There are currently 242 British English lessons in the Britlish Library and I add new lessons regularly. The grid below shows you the 242 lessons available arranged chronologically from newest to oldest. Use the navigation buttons to look through them. If you want to concentrate on a particular area of English, choose the category view instead.
This “Alaska” joke gets its humour from the pronunciation features of British English. If you understand the rhythm of English and how weak and strong syllables behave when we speak, you will be able to understand the humour of this joke. The Britlish Library lesson explains how and why the joke is funny and gives you plenty of exercises to help you learn, remember, and use these pronunciation features.
There are quite a few wind idioms in British English. I have created an Activation Quiz to teach you 15 of them and give you some practice using them. These 15 idioms include put the wind up, take the wind out of someone’s sails, and an ill wind, to name just a few. You can learn these idioms by doing the multimedia-rich, interactive activator in this lesson.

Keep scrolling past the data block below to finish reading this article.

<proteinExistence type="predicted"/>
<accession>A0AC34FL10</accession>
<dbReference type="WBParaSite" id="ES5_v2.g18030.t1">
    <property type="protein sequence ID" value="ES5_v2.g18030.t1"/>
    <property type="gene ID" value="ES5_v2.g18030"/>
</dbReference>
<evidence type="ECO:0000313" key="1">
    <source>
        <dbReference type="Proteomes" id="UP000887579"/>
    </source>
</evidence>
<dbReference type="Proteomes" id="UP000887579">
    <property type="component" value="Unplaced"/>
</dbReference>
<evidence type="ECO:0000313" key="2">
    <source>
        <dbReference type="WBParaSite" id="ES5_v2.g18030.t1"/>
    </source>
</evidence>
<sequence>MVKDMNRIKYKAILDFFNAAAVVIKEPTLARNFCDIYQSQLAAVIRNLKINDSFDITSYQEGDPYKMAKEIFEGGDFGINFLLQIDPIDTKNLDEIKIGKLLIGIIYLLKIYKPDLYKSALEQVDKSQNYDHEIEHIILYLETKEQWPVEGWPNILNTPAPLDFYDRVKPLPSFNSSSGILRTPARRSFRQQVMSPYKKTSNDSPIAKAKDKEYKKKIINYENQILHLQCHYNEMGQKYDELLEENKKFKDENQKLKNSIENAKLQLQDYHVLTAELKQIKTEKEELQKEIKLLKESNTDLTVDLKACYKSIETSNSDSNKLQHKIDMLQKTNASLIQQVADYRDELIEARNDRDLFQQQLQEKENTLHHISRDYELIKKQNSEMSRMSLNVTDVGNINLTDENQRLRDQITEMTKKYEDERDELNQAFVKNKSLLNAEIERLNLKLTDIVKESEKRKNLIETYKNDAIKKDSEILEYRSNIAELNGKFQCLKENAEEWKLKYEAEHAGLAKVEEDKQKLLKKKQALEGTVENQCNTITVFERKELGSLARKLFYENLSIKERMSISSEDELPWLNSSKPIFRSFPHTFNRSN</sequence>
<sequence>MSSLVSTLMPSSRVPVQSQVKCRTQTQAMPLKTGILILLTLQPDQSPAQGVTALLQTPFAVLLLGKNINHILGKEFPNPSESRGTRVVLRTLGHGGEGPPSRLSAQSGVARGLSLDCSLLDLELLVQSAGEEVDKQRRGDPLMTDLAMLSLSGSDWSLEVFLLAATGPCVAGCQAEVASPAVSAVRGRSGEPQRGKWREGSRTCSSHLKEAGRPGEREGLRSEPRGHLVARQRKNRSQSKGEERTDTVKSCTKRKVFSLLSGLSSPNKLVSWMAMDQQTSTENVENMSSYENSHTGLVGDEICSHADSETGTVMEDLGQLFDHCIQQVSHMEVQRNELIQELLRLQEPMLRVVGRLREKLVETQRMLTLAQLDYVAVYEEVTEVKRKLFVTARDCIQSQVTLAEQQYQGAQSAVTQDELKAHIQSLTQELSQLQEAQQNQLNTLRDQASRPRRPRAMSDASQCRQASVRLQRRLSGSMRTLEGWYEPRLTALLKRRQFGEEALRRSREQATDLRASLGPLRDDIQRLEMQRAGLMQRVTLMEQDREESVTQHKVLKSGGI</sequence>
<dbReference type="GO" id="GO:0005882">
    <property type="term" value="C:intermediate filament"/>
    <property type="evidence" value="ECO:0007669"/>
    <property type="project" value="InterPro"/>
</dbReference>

There are a lot of British English idioms which use the verb take and this lesson will help you to learn, remember, and use the most common ones including, take a bath, take a break, take a bullet, take a chance on, take a dim view, take a firm stance, take a gander, take a hike, take a joke, take a leaf out of, take a load off, take a lot of stick, take a pew, take a running jump, take a step back, take a swing at, take after, take as it comes, take a backseat, take your breath away, take a breather, take a trip down memory lane, take your eyes off, take a fancy to, take for a spin, take for a fool, take for granted, take to heart, and take with a pinch of salt.
There are a lot of British English expressions that use the verb bring and they include, bring round, bring before, bring down a peg, bring home the bacon, bring in from the cold, bring into disrepute, bring into service, bring into view, bring out in droves, bring out the best, bring out the worst, bring the curtain down, bring to a close, bring to a head, bring to a standstill, bring to account, bring to bear, bring to book, bring to heel, bring to knees, bring to life, bring to mind, bring to senses, bring to the boil, bring to the test, bring under control, bring up, bring up on charges, bring up the read, bring up to date, and bring up to speed.
The word yacht is a difficult word to spell and to pronounce. In this lesson I’ll tell you what yacht means, show you how to pronounce it with a standard British English accent, and give you some examples of its use. I’ll also look at other vocabulary which is associated with yachts such as boat, craft, cruise, engine, luxury, manage, own, sail, sailing, ship, and trip. You can also practice your knowledge of the IPA symbols and pronunciation with some IPA transcriptions of these words associated with yacht.
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